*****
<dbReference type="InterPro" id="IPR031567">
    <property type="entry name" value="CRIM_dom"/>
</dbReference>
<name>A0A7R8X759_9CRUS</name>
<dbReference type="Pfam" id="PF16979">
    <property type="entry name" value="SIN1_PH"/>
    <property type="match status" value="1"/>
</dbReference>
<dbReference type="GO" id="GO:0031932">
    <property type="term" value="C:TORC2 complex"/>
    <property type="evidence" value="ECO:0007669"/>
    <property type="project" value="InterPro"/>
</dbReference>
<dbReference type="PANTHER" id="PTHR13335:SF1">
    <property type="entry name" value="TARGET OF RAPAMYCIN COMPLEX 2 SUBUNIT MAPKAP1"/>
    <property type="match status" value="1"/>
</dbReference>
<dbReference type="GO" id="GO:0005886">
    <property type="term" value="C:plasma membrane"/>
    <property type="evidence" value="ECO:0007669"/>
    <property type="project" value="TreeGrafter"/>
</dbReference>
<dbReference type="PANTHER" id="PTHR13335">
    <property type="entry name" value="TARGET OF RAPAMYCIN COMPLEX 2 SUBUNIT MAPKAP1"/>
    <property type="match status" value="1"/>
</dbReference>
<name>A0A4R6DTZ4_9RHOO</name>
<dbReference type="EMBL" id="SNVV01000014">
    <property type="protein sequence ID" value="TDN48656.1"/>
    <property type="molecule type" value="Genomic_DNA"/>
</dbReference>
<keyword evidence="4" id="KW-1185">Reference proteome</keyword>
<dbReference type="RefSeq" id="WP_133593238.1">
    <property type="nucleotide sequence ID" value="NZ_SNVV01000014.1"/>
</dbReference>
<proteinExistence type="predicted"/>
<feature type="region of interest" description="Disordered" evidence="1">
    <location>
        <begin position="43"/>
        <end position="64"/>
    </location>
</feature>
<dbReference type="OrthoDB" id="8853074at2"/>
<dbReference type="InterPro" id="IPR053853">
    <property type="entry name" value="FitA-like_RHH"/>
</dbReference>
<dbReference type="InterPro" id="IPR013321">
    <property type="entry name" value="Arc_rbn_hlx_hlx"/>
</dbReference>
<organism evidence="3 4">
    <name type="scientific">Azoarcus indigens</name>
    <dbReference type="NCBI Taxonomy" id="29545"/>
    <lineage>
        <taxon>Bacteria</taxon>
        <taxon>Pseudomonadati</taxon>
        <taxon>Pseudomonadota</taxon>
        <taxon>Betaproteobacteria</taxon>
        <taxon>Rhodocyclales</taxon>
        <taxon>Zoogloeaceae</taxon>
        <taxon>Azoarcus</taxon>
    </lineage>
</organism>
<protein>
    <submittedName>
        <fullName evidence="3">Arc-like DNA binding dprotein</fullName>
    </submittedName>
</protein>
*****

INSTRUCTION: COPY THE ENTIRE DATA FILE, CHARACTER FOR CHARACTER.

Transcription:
<dbReference type="InterPro" id="IPR031567">
    <property type="entry name" value="CRIM_dom"/>
</dbReference>
<name>A0A7R8X759_9CRUS</name>
<dbReference type="Pfam" id="PF16979">
    <property type="entry name" value="SIN1_PH"/>
    <property type="match status" value="1"/>
</dbReference>
<dbReference type="GO" id="GO:0031932">
    <property type="term" value="C:TORC2 complex"/>
    <property type="evidence" value="ECO:0007669"/>
    <property type="project" value="InterPro"/>
</dbReference>
<dbReference type="PANTHER" id="PTHR13335:SF1">
    <property type="entry name" value="TARGET OF RAPAMYCIN COMPLEX 2 SUBUNIT MAPKAP1"/>
    <property type="match status" value="1"/>
</dbReference>
<dbReference type="GO" id="GO:0005886">
    <property type="term" value="C:plasma membrane"/>
    <property type="evidence" value="ECO:0007669"/>
    <property type="project" value="TreeGrafter"/>
</dbReference>
<dbReference type="PANTHER" id="PTHR13335">
    <property type="entry name" value="TARGET OF RAPAMYCIN COMPLEX 2 SUBUNIT MAPKAP1"/>
    <property type="match status" value="1"/>
</dbReference>
<name>A0A4R6DTZ4_9RHOO</name>
<dbReference type="EMBL" id="SNVV01000014">
    <property type="protein sequence ID" value="TDN48656.1"/>
    <property type="molecule type" value="Genomic_DNA"/>
</dbReference>
<keyword evidence="4" id="KW-1185">Reference proteome</keyword>
<dbReference type="RefSeq" id="WP_133593238.1">
    <property type="nucleotide sequence ID" value="NZ_SNVV01000014.1"/>
</dbReference>
<proteinExistence type="predicted"/>
<feature type="region of interest" description="Disordered" evidence="1">
    <location>
        <begin position="43"/>
        <end position="64"/>
    </location>
</feature>
<dbReference type="OrthoDB" id="8853074at2"/>
<dbReference type="InterPro" id="IPR053853">
    <property type="entry name" value="FitA-like_RHH"/>
</dbReference>
<dbReference type="InterPro" id="IPR013321">
    <property type="entry name" value="Arc_rbn_hlx_hlx"/>
</dbReference>
<organism evidence="3 4">
    <name type="scientific">Azoarcus indigens</name>
    <dbReference type="NCBI Taxonomy" id="29545"/>
    <lineage>
        <taxon>Bacteria</taxon>
        <taxon>Pseudomonadati</taxon>
        <taxon>Pseudomonadota</taxon>
        <taxon>Betaproteobacteria</taxon>
        <taxon>Rhodocyclales</taxon>
        <taxon>Zoogloeaceae</taxon>
        <taxon>Azoarcus</taxon>
    </lineage>
</organism>
<protein>
    <submittedName>
        <fullName evidence="3">Arc-like DNA binding dprotein</fullName>
    </submittedName>
</protein>